Fri, 14 Feb 2014
Children living in areas surrounded by fast food outlets are more likely to be overweight or obese according to new research from the University of East Anglia (UEA) and the Centre for Diet and Activity Research (CEDAR).
New research published today looked at weight data from more than a
million children and compared it with the availability of unhealthy
food from outlets including fish and chip shops, burger bars, pizza
places, and sweet shops.
They found that older children in particular are more likely to be
overweight when living in close proximity to a high density of
unhealthy eating outlets.
It is hoped that the findings will help shape planning policy to
help tackle childhood obesity.
Prof Andy Jones, from UEA’s Norwich Medical School,
led the research. He said: “We found that the more
unhealthy food outlets there are in a neighbourhood, the greater
the number of overweight and obese children. The results were more
pronounced in secondary school children who have more spending
power to choose their own food.
“But the association was reversed in areas with more
healthy food options available.
“This is important because there is an epidemic of
obesity among children in the UK and other industrialised
countries. It can lead to childhood diabetes, low self-esteem, and
orthopaedic and cardiovascular problems. It is also a big problem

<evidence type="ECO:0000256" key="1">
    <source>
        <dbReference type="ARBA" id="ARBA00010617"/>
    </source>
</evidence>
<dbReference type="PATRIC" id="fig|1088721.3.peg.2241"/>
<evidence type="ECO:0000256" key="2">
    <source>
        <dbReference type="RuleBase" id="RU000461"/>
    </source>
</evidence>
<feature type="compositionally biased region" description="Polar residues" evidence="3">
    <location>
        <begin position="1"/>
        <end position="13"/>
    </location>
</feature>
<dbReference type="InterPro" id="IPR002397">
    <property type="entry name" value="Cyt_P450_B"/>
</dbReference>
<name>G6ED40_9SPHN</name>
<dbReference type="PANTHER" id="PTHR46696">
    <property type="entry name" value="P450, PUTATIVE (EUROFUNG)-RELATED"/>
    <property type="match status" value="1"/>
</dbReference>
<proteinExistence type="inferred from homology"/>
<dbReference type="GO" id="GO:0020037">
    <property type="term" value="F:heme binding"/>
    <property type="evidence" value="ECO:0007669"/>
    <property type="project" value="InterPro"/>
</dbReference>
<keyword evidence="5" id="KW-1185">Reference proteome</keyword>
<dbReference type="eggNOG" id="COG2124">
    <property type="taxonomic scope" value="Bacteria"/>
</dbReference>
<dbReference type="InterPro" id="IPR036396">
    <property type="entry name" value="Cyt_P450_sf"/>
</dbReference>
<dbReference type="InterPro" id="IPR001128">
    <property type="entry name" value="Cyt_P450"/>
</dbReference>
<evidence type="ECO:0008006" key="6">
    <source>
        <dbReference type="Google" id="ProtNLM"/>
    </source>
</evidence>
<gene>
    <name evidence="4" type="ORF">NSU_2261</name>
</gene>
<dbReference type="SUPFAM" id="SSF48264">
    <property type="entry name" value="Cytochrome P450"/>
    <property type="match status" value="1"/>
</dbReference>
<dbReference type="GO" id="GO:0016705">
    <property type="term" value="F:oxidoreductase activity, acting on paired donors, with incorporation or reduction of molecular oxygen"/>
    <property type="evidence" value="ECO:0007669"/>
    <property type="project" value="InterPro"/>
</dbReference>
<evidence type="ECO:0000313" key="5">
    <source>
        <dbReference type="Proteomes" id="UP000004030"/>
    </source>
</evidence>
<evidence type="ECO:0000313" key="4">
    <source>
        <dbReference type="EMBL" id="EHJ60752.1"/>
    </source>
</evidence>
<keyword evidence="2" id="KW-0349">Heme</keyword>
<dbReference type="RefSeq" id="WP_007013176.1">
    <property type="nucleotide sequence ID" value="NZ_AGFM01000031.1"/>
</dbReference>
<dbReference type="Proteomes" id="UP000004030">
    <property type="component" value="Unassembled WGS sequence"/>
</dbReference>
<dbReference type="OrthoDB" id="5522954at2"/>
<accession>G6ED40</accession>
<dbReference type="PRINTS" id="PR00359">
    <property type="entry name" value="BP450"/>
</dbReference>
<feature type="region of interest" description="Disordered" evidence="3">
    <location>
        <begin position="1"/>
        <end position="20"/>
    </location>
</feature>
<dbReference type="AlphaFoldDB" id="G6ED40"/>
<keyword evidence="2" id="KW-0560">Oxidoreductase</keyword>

because around 70 per cent of obese children and teenagers also go
on to have weight problems in later life.”
Study co-author Andreea Cetateanu, from UEA’s school
of Environmental Sciences, said: “We know that fast
food is more common in deprived areas of the UK and that
over-weight children are more likely to come from
socio-economically deprived populations. But associations between
children’s weight and the availability of junk food
have not been shown before at a national scale.
“If we can use these findings to influence planning
decisions and help create a more healthy food environment, we may
be able to help reverse this trend for future generations.
“Public health policies to reduce obesity in children
should incorporate strategies to prevent high concentrations of
fast food and other unhealthy food outlets. But there is no quick
fix – and any interventions for tackling childhood
obesity and creating environments that are more supportive for both
physical activity and better dietary choices must be part of the
bigger picture looking at the whole obesity
The research team used data from the National Child Measurement
Programme which records the height and weight of one million
children at the majority of state schools in England
They took into account factors such as people living in rural
locations having to travel further to buy food, and other variables
such as the proportion of children living in low income households
and measurements of green space which have both been associated
with exercise in children.
The study was undertaken by CEDAR, the UK Clinical Research
Collaboration Centre for Diet and Physical Activity Research, a
collaboration between UEA, Cambridge University and the Medical
Research Council (MRC).
CEDAR is funded by the British Heart Foundation, the National
Institute for Health Research (NIHR), the Economic and Social
Research Council (ESRC), the MRC, the Wellcome Trust and Cancer
‘Understanding the relationship between food
environments, deprivation and childhood overweight and obesity:
evidence from a cross sectional England-wide study’ is
published in the journal Health and Place on February 14,